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No-cloning theorem and distinguishing between two non-orthogonal quantum states revisited revisited

I think what you asking about is the following setting: you are given a qubit which is either $|\psi\rangle$ or $|\psi'\rangle$ with are not orthogonal. You know what those two possible states are, ...
DaftWullie's user avatar
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No-cloning theorem and distinguishing between two non-orthogonal quantum states revisited revisited

The crucial point about the no-cloning theorem is (as you already suspect) the basis choice. You can always find a specific cloning machine for a specific basis, but you cannot find a general cloning ...
qubitzer's user avatar
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2 votes

Why does it matter that Schmidt number is invariant under unitary transformations?

Regarding your first question. Consider having the following bipartite state: $$ |\psi\rangle_{AB} = \frac{1}{2}|00\rangle_A|00\rangle_B+ \frac{\sqrt{3}}{6}|01\rangle_A|01\rangle_B+ \frac{\sqrt{6}}{6}...
diemilio's user avatar
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Why does it matter that Schmidt number is invariant under unitary transformations?

Crucially, "the Schmidt number is preserved under unitary transformations on system A or system B alone". So Schmidt numbers are invariant under local operations $U_A\otimes U_B$, but not ...
Frederik vom Ende's user avatar
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Why do we need/have the operator sum representation (Kraus representation)?

To add to Daniele's and Frederik's answers: the operator sum representation is even more useful than the Nielson and Chuang derivation might suggest - though, the derivation is very helpful from a ...
qubitzer's user avatar
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4 votes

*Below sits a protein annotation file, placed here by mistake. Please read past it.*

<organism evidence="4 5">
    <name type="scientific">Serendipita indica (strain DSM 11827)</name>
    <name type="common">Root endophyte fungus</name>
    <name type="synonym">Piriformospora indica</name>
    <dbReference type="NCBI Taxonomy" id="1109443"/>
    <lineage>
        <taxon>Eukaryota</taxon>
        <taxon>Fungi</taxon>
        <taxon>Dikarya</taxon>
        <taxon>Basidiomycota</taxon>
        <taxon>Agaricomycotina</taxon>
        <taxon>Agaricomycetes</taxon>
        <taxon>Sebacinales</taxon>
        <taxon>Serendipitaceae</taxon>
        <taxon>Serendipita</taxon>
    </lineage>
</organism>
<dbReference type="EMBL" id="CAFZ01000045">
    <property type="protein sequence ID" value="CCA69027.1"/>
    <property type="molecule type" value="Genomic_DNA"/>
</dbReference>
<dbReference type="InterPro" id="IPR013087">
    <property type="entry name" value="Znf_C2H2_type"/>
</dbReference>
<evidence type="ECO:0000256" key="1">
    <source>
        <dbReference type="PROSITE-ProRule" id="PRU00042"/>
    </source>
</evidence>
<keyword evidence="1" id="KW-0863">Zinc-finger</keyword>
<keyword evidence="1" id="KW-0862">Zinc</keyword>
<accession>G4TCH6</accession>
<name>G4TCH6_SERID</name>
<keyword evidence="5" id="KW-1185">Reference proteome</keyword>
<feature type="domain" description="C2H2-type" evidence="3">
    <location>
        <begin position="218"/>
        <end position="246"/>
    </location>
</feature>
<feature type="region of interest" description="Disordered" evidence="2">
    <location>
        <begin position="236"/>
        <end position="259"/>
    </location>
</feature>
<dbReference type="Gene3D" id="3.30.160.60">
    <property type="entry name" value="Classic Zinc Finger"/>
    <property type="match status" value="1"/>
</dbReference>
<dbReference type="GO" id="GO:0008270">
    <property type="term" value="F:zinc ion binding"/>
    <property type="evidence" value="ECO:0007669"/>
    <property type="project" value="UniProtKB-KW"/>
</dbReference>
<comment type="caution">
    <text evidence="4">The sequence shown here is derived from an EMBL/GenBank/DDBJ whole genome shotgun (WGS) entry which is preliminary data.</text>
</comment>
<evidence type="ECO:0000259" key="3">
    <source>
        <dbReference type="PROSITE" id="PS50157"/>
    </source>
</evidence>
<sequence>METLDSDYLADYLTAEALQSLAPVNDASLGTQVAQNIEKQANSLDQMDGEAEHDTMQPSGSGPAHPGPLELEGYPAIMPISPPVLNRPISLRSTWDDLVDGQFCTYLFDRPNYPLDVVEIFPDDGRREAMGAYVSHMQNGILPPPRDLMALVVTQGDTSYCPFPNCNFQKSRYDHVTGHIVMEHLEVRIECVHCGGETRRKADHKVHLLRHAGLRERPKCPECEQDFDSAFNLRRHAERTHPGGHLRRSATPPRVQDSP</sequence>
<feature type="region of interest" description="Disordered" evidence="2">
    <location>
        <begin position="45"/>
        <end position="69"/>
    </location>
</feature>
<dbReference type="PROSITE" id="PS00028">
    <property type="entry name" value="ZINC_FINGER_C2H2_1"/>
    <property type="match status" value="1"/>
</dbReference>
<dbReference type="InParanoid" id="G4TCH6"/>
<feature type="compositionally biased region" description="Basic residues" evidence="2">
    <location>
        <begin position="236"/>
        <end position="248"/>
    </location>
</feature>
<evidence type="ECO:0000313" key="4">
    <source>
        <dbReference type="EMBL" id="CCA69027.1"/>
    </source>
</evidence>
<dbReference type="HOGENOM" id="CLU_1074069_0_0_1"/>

Why do we need/have the operator sum representation (Kraus representation)?

To add to Daniele's answer, $E_k$ is an operator—and not a scalar—because the notation in Nielsen & Chuang is sloppy. What is meant is that $E_k=\iota_k^\dagger U\iota_0$ where $\iota_k:\mathbb C^...
Frederik vom Ende's user avatar
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Why do we need/have the operator sum representation (Kraus representation)?

The formalism is useful to describe a noisy transformation $\mathcal{E}$ only in the domain of a system of interest $\mathcal{H}$. According to the book, you can select an orthogonal bases $\{e_i\}_i$ ...
Daniele Cuomo's user avatar
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What is meant with "different ensembles can give rise to the same density matrix?"

An ensemble in this context is a set of states with attached probabilities. In your example the ensembles would be written as $\{(\frac12,|a\rangle\langle a|),(\frac12,|b\rangle\langle b|)\}$ and $\{(\...
glS's user avatar
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What is meant with "different ensembles can give rise to the same density matrix?"

The two ensembles are $|0\rangle, |1\rangle$ and $|a\rangle, |b\rangle$. The point of this example is to show you that the same density matrix $\rho = \begin{pmatrix} 3/4 & 0 \\ 0 & 1/4 \end{...
David Dentelski's user avatar

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